PBOC to Offer First Batch of Special Lending Funds on Monday
A woman stands in front of signage at the lobby of the People’s Bank of China (PBOC) headquarters in Beijing, China. (Photographer: Qilai Shen/Bloomberg)  

PBOC to Offer First Batch of Special Lending Funds on Monday

(Bloomberg) -- China’s central bank will provide the first batch of special re-lending funds for combating the coronavirus on Monday and will offer the facility weekly to banks later this month.

The move comes as the virus outbreak continues to hammer retail spending and industrial production and as economists continue to downgrade their growth forecasts as a result.

“The virus’ high infectiousness thus far (relative to SARS) has forced the implementation of far-reaching containment measures,” economists at Barclays led by Christian Keller wrote in a recent note. “Even if these prove successful at containing its spread, they still imply a negative impact on activity, which will be highly concentrated but not limited to China’s first quarter activity.”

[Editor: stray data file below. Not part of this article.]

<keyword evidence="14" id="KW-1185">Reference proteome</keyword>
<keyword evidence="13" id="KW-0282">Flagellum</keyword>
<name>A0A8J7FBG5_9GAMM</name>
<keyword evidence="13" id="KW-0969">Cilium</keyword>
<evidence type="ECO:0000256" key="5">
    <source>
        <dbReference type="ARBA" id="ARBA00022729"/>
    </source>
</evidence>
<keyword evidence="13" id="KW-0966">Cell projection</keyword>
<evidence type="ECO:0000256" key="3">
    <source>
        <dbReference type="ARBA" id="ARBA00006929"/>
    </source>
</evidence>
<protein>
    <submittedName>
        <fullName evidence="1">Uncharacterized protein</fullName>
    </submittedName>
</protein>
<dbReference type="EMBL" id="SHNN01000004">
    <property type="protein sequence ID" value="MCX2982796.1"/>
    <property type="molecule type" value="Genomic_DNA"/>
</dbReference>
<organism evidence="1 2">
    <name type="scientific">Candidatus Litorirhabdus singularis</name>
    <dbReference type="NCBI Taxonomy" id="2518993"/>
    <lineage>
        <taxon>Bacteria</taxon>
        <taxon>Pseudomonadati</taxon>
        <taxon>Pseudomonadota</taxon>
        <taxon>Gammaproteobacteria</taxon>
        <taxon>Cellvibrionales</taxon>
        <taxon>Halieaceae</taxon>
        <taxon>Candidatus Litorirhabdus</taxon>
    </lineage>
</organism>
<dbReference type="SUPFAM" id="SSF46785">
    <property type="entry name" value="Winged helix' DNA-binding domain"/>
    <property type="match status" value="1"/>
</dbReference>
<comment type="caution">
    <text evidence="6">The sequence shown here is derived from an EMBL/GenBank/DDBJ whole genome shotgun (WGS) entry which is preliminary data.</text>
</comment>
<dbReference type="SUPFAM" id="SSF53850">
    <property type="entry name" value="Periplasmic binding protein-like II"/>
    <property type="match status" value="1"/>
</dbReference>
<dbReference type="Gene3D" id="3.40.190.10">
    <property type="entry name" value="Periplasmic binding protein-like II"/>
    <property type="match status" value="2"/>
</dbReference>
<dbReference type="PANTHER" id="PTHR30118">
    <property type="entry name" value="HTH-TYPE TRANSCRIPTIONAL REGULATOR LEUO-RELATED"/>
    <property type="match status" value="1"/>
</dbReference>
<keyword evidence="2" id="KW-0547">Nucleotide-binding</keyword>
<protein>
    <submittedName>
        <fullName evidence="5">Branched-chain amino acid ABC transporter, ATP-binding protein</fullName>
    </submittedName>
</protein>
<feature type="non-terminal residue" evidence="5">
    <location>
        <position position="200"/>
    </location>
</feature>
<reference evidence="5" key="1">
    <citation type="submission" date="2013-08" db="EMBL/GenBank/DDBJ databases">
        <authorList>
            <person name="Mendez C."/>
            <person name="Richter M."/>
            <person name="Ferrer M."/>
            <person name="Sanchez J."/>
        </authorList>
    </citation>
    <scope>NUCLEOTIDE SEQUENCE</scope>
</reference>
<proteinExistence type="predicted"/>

The growth shock has prompted the PBOC to prioritize growth over debt control by pledging a series of emergency measures to inject cash into the financial system and wider economy.

Special Funding

Under the funding facility, nine major national banks and some local banks in ten provinces and cities are qualified for the special funding, according to PBOC Deputy Governor Liu Guoqiang.

Those financial institutions should speed up the review process for loan applications and release loans within two days, Liu said in a speech posted on the PBOC’s website.

The central bank had earlier said it would ensure funds are directed to production and business activities related to combating the coronavirus. Financial institutions must offer loans from special re-lending funds at up to 100 basis points below the one-year Loan Prime Rate, it said.

The depth of the downturn will depend on how quickly the virus is contained and by extension how quickly restrictions on travel and factory production will be lifted.

“There are still uncertainties as to how quickly the coronavirus situation will be brought under control and when production and goods transportation services will be ramped up to normal levels,” Chetan Ahya, chief economist at Morgan Stanley, wrote in a note.

©2020 Bloomberg L.P.

Also read: PBOC Pledges Financial Support for Small Firms in 2020

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